This workshop brings together an interdisciplinary group of around 25 experts—in the fields of alternative finance, economic sociology and the anthropology of money—to look at the transformative potential of social and solidarity finance from a South-South and triangular cooperation perspective at a time when financing for development and the post-2015 sustainable development agenda are high on the UN’s list of priorities.
A meeting of the UN Inter-Agency Task Force on Social and Solidarity Economy will also be held in conjunction with the workshop, to ensure the policy impact of event. The findings of the workshop will feed into a Task Force position paper to be disseminated to stakeholders of the Third International Conference on Financing for Development
in Addis Ababa (13-16 July 2015).
|What is Social and Solidarity Finance (SSF)?|
Social and solidarity financial mechanisms aim to (i) democratize access to finance; (ii) reinsert values and practices of solidarity and reciprocity into the financial sphere; and (iii) foster local economic development and iv) boost community-building.
These schemes include exchange and financial mechanisms based on collective self-organization through which people manage their resources according to principles of solidarity, reciprocity, autonomy, trust and mutual aid. SSF encompasses ethical banking, financial cooperatives, community development banks, solidarity microfinance, complementary currencies, community-based savings schemes, participatory budgeting, crowdfunding, and (arguably) crypto-currencies, social impact bonds and impact investing.
Objective and themes
The overarching objective of the workshop is to evaluate the tensions, opportunities and transformative potential of social and solidarity finance as a pathway to sustainable development. Toward this objective, invited experts will consider the following three themes, through both written contributions and workshop presentations.
1. Exploring and conceptualizing social and solidarity finance
This session will begin to build a conceptual framework for social and solidarity finance. Scholars, practitioners, policy makers and international organizations working on SSF can make use of a stronger conceptualization to move SSF research and practice forward.
Georgina Gómez, Erasmus University Rotterdam (The Netherlands)
2. Social and solidarity finance as a financing tool for social and solidarity economy
Social and solidarity economy practitioners are increasingly adopting innovative forms of hybrid financing, accessing both private and public loans, state subsidies and grants, and private donations, while reinvesting net earnings to consolidate or expand their activities. Which financial tools and intermediaries are best suited to support SSE organizations in ways that do not impede the realization of their social objectives?
Neil Buhne, UNDP Geneva
Leander Bindewald, New Economic Foundation (UK)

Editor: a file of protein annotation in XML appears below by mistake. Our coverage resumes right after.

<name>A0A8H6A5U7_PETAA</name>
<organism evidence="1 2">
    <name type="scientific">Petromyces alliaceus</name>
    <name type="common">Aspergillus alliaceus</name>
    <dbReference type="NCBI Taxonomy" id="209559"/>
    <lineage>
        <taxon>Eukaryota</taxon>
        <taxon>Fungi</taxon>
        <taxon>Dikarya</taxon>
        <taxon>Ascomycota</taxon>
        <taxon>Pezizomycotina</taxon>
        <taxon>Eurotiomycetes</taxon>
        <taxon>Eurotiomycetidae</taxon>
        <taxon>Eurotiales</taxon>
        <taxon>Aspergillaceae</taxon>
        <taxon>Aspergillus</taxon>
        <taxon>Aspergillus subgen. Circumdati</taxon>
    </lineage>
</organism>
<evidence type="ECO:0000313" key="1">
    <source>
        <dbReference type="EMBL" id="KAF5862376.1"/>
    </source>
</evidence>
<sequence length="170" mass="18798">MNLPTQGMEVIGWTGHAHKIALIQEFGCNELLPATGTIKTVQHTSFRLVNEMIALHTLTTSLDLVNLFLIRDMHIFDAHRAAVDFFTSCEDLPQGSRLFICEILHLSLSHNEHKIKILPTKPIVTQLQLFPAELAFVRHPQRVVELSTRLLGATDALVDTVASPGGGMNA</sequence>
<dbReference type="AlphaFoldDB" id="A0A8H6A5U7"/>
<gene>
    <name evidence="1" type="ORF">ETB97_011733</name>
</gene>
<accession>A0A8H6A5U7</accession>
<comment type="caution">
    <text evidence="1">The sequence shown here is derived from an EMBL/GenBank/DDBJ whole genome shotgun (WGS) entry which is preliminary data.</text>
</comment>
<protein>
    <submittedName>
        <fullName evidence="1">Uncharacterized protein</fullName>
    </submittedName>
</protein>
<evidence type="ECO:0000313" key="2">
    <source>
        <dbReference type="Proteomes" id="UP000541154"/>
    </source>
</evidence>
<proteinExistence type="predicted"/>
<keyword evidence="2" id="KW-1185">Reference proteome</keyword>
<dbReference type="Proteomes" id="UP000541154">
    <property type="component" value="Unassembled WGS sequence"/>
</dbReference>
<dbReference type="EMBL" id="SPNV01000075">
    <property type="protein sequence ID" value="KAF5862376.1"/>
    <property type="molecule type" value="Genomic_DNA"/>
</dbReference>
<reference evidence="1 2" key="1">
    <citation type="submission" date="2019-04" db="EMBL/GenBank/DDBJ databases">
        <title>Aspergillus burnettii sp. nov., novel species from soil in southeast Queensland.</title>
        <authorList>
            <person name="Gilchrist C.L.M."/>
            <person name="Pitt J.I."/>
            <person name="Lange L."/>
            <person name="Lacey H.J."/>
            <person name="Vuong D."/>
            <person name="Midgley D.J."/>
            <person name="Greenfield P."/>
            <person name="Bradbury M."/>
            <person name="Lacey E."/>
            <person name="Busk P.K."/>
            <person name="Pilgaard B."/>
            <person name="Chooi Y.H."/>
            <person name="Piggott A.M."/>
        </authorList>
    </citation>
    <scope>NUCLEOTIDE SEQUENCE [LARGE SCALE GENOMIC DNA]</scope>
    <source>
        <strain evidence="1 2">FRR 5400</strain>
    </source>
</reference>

3. Enabling the transformative potential of social and solidarity finance
The instability of the financial system reduces the capacity of individuals to empower themselves, increases poverty and ultimately hinders sustainable development. What might be the role of social and solidarity finance in financing for development and the post-2015 sustainable development agenda?
Jean Fabre, International consultant
- An event brief co-published with UNRISD, ILO and FES.
- A workshop concept note prepared by UNRISD.
- A workshop background note prepared by UNRISD.
- Workshop contributions published online on UNRISD website.
- A series of working papers.
- A think piece as part of the Road to Addis and Beyond series.
- A short video on social and solidarity finance produced based on footage from the workshop
- A sentence drafted by experts at the workshop that they would like to see included in the future Outcome Document of the Third International Conference on Financing for Development (FfD) on 13-16 July 2015, in Addis Ababa, Ethiopia. The recommendation received the support of the UN Inter-Agency Task Force on Social and Solidarity Economy and of the Secretariat of the International Leading Group on Social and Solidarity Economy.
From a policy
perspective, the expected results of the workshop are improved understanding and greater visibility of social and solidarity finance among national and international policy makers and the UN system. The discussions aim to provide greater insight into the potential role of social and solidarity finance in financing for development in the framework of the post-2015 sustainable development agenda.
From a research
perspective, the workshop will begin to develop a conceptual framework for social and solidarity finance and aims to improve understanding of the economic and financial conditions in which social and solidarity finance develops. There will be a focus on understanding the intersections and linkages between SSE, SSF and traditional financial actors and an assessment of the extent to which social and solidarity finance can be a sustainable source of financing for SSE organizations. Finally, the workshop will generate greater insight into whether social and solidarity finance can significantly contribute to a more stable financial system that is conducive to sustainable development.
Photo credit: TaxCredits.net via Flickr (CC BY 2.0); image slightly cropped